Léonie Sonning Talent Prize 2018
The cool thing about playing the organ is the sound
David grew up in Hungary with his mother Ilona. They often went to classical concerts, which aroused David’s passion for the organ. He heard a very powerful instrument and asked his mother what it was. It was the organ and David realised that this was what he was going to play. First, however, he had to learn to play the piano and he still does although he plays both the organ and the cembalo. The organ is his primary instrument.
The cool thing about playing the organ is the sound and the numerous possibilities of changing it. No two organs are alike. For example, they are all built especially for the building they are in and the sound is optimised for the specific building, says David.
The organ is the oldest instrument in the world, but still among those which change most of all.
The organ is constantly developed technically in a way unseen in other instruments. This is the most fantastic aspect of the organ: new technical and sound solutions emerge on the market, which may be embodied in the organ; and new electronic solutions make it possible to optimise your style of play.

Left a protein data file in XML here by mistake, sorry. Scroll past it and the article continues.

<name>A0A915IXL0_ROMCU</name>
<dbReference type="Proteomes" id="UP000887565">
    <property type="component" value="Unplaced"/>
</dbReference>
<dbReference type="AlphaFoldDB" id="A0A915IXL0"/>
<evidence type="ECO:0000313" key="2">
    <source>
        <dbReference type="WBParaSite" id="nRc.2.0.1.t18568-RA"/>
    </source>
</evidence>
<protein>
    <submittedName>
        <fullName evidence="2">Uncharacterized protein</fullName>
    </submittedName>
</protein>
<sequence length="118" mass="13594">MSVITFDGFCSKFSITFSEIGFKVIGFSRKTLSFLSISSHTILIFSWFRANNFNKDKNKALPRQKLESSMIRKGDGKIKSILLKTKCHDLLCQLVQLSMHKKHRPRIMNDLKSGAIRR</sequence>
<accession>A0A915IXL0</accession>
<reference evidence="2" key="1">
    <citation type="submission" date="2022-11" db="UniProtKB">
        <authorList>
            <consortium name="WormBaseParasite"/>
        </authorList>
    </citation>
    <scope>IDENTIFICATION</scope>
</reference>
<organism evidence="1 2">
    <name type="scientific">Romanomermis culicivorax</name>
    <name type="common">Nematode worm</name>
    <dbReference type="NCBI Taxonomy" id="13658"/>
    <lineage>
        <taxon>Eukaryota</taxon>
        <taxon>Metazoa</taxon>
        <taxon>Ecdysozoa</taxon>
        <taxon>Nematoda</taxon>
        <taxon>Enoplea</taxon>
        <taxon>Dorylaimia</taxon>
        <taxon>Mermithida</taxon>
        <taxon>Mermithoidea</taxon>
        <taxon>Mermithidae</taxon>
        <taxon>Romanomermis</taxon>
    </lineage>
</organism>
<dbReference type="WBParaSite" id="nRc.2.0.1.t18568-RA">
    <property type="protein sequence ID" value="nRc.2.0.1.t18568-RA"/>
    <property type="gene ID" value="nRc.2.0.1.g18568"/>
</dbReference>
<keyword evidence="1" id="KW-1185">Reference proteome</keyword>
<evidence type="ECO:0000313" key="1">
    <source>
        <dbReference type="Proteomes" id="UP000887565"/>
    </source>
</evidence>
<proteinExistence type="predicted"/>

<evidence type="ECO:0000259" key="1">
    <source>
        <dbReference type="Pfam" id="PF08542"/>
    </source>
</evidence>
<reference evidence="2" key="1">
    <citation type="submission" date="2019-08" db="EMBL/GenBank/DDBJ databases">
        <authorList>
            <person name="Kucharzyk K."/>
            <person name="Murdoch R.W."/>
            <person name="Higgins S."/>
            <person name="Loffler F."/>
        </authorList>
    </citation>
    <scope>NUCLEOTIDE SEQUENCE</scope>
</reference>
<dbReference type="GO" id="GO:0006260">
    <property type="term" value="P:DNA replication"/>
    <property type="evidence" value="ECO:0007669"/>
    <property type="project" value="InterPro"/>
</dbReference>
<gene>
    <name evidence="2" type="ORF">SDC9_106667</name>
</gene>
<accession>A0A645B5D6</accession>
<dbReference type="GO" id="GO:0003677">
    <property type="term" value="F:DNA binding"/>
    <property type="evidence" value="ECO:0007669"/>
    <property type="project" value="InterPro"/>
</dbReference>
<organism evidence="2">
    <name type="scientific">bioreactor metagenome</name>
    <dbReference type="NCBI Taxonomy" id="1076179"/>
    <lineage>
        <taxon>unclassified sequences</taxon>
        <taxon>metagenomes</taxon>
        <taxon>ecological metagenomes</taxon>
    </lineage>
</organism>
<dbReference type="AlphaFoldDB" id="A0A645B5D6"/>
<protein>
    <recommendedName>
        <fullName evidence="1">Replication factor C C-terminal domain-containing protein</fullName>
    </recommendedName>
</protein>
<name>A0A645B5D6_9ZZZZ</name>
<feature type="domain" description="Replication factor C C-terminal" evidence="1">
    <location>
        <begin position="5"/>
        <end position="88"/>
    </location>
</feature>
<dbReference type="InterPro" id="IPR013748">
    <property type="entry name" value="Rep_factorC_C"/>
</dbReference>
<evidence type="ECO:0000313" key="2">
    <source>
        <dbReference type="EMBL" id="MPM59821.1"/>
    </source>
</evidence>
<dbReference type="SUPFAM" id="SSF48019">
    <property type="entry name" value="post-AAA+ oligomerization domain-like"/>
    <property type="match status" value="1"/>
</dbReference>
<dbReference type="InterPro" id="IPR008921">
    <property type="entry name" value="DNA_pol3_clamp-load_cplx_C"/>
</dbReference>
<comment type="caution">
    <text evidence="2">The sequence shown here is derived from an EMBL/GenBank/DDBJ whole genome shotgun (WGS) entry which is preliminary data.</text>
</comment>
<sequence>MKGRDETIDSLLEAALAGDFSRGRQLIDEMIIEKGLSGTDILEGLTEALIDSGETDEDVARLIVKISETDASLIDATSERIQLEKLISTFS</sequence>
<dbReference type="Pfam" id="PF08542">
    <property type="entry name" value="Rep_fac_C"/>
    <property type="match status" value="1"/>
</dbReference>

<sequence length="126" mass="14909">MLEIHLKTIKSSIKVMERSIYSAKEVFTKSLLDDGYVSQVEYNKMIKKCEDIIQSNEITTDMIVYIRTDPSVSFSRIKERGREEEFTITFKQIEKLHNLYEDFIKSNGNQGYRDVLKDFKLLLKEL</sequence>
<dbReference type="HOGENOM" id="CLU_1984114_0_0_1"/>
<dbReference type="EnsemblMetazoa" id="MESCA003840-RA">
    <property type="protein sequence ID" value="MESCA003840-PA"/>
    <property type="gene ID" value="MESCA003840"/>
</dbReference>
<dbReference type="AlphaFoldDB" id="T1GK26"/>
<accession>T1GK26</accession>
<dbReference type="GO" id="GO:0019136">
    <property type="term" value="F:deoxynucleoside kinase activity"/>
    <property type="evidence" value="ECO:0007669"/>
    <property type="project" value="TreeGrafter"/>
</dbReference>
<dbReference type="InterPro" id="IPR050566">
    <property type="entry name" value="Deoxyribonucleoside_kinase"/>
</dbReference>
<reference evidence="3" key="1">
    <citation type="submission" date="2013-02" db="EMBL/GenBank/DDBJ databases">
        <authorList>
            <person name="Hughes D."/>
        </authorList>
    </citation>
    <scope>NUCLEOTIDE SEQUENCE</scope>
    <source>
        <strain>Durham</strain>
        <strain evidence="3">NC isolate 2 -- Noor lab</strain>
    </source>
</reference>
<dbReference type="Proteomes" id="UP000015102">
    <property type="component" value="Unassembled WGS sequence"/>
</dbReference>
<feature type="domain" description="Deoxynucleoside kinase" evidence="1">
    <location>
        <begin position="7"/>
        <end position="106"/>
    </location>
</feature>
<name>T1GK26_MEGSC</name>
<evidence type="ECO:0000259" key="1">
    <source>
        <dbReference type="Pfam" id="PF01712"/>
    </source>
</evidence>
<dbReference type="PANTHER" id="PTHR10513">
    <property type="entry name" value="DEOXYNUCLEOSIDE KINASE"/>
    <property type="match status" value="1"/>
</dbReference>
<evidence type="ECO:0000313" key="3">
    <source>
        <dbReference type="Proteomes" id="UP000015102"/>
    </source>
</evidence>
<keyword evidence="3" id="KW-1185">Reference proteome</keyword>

As an organist, David plays many different organs and must each time adjust his style of play to the special sound of the organ in question. Therefore, the same piece of music sounds different on different organs. This is one of the challenges of playing the instrument.
Also as a cembalist, David plays many different instruments which are made available at concerts etc. It is exciting but may also be a challenge. Therefore, it is David’s fervent wish to have his own cembalo to be able to play an instrument that he is familiar and confident with and which has the desired sound and quality.
David Bendix Nielsen, the cembalo and the organ in brief
Born in 1993 in Faaborg. David has three siblings: little sister Annabeth, who is a choir singer and flute player; older brother Daniel and older sister Solveig, who do not play any instruments. All three siblings have been given music lessons. David’s mother, Ilona, took him to classical concerts from a very young age. The organ was the first instrument that fascinated David, but until he could reach the organ pedals, he played the piano. He graduated from the musical high school in Győr, Hungary, where he studied the organ and the cembalo. In 2012, David was admitted to the Royal Danish Academy of Music (church music) and now attends the soloist class with organ.
How David will use the scholarship from the Léonie Sonning Music Foundation
David would like to buy a cembalo to use both for home practising and at concerts; primarily for performing chamber music and ensemble music.